A revelatory exploration of the long fight to bring a monstrous man to justice.



The lawyer who represented Jeffrey Epstein’s victims tells his riveting story. In 2008, Courtney Wild approached Edwards about being sexually abused by Epstein. When Edwards agreed to seek damages on her behalf, that case became the trigger for an 11-year odyssey, ending with Epstein's death in federal custody. In graphic, sometimes nauseating detail, the author powerfully illuminates how Epstein used his wealth and connections to rape and traffic hundreds of girls, most of them teenagers. Edwards was able to document Epstein's illegal exploits going back to at least 1994, showing his use of payment and manipulation to coerce his victims. Law enforcement agencies received reports about Epstein's assaults as early as 1996, but no punishment occurred until 2008, when Epstein pled guilty to minor charges, served no meaningful jail time, and resumed his predatory behavior almost immediately. Edwards shares his outrage not only at the cop-out by Florida prosecutors, but also the federal prosecutors, who lied to Epstein's victims, lawyers, and even a judge about why they chose not to file harsher charges. Throughout the book, the author seeks to understand the suspicious roles played by the famous, powerful men within Epstein’s orbit. Did they hide his crimes? Did they also engage in rape? Though he doesn’t draw significant conclusions, the names include, among others, Donald Trump, Bill Clinton, Harvey Weinstein, Prince Andrew, and Alan Dershowitz. In numerous passages, Edwards explores his mix of personal fascination and revulsion. Among the many important elements of the story that the author effectively conveys are the vital role played by Julie Brown, investigative reporter at the Miami Herald, and the shocking retaliatory measures mounted by Epstein to frighten those he raped, their lawyers (including the author, against whom Epstein filed a lawsuit), and his own employees. Edwards is also to be commended for his time-consuming, costly efforts to get Epstein’s victims to go on the record. A revelatory exploration of the long fight to bring a monstrous man to justice.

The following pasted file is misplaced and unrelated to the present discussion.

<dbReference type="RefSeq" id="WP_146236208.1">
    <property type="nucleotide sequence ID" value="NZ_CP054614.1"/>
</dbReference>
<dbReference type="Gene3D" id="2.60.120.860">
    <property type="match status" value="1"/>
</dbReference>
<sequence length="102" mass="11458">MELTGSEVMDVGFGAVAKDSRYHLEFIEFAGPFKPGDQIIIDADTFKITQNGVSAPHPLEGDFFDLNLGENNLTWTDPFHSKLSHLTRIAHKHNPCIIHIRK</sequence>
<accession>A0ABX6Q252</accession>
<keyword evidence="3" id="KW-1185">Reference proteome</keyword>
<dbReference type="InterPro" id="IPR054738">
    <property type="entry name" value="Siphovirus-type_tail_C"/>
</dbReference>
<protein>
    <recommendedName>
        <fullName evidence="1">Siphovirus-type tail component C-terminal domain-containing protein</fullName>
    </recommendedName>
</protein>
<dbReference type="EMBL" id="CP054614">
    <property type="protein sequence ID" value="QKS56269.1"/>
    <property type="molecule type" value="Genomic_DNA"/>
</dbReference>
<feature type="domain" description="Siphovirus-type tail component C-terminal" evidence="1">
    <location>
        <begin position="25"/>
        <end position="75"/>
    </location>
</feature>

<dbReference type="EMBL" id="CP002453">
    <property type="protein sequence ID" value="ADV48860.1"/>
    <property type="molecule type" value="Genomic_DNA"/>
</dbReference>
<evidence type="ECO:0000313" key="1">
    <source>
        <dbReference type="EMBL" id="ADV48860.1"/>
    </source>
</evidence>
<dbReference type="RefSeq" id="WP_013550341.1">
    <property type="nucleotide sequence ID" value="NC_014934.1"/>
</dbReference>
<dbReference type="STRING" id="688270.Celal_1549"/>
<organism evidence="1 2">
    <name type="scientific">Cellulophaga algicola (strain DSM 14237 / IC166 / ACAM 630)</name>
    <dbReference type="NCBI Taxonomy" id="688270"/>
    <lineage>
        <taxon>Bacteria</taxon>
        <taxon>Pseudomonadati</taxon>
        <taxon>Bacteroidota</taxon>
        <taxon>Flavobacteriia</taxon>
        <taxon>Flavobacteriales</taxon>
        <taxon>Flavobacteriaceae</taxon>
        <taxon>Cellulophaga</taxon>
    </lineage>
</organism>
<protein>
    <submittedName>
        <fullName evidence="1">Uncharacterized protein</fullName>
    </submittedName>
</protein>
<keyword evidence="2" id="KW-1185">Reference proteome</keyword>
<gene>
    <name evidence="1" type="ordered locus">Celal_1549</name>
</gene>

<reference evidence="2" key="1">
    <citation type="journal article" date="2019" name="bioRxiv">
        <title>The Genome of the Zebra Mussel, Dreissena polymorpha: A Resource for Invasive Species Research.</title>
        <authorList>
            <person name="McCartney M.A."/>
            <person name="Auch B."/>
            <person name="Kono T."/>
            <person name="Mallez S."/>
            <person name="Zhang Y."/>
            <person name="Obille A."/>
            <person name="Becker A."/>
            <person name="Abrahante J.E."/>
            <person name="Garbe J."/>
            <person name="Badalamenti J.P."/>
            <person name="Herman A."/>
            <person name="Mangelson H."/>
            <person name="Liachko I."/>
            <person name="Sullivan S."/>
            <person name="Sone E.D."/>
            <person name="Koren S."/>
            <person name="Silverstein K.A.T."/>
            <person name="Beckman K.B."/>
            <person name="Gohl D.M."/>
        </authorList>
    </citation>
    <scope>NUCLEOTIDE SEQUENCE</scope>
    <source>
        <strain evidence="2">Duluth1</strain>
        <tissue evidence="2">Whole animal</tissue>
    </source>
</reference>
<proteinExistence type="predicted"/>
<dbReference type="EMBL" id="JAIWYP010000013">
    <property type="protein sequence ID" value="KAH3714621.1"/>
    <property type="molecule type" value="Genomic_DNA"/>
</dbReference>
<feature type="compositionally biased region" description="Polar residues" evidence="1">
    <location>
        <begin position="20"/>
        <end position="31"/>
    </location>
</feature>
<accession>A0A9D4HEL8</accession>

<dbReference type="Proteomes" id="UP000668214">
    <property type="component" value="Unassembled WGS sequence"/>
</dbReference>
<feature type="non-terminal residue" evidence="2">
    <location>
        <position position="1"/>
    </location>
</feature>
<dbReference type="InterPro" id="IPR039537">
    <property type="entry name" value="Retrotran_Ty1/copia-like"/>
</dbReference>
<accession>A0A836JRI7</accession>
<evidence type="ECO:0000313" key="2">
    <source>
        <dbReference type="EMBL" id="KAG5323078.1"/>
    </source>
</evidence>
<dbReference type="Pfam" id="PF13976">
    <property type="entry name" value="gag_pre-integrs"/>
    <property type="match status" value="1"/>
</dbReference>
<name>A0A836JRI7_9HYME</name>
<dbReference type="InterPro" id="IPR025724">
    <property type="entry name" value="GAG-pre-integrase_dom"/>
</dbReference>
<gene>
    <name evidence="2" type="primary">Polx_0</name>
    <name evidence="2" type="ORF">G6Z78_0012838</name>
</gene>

Pub Date: March 31, 2020

ISBN: 978-1-9821-4813-3

Page Count: 400

Publisher: Gallery Books/Simon & Schuster

Review Posted Online: March 31, 2020

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If the authors are serious, this is a silly, distasteful book. If they are not, it’s a brilliant satire.


The authors have created a sort of anti-Book of Virtues in this encyclopedic compendium of the ways and means of power.

Everyone wants power and everyone is in a constant duplicitous game to gain more power at the expense of others, according to Greene, a screenwriter and former editor at Esquire (Elffers, a book packager, designed the volume, with its attractive marginalia). We live today as courtiers once did in royal courts: we must appear civil while attempting to crush all those around us. This power game can be played well or poorly, and in these 48 laws culled from the history and wisdom of the world’s greatest power players are the rules that must be followed to win. These laws boil down to being as ruthless, selfish, manipulative, and deceitful as possible. Each law, however, gets its own chapter: “Conceal Your Intentions,” “Always Say Less Than Necessary,” “Pose as a Friend, Work as a Spy,” and so on. Each chapter is conveniently broken down into sections on what happened to those who transgressed or observed the particular law, the key elements in this law, and ways to defensively reverse this law when it’s used against you. Quotations in the margins amplify the lesson being taught. While compelling in the way an auto accident might be, the book is simply nonsense. Rules often contradict each other. We are told, for instance, to “be conspicuous at all cost,” then told to “behave like others.” More seriously, Greene never really defines “power,” and he merely asserts, rather than offers evidence for, the Hobbesian world of all against all in which he insists we live. The world may be like this at times, but often it isn’t. To ask why this is so would be a far more useful project.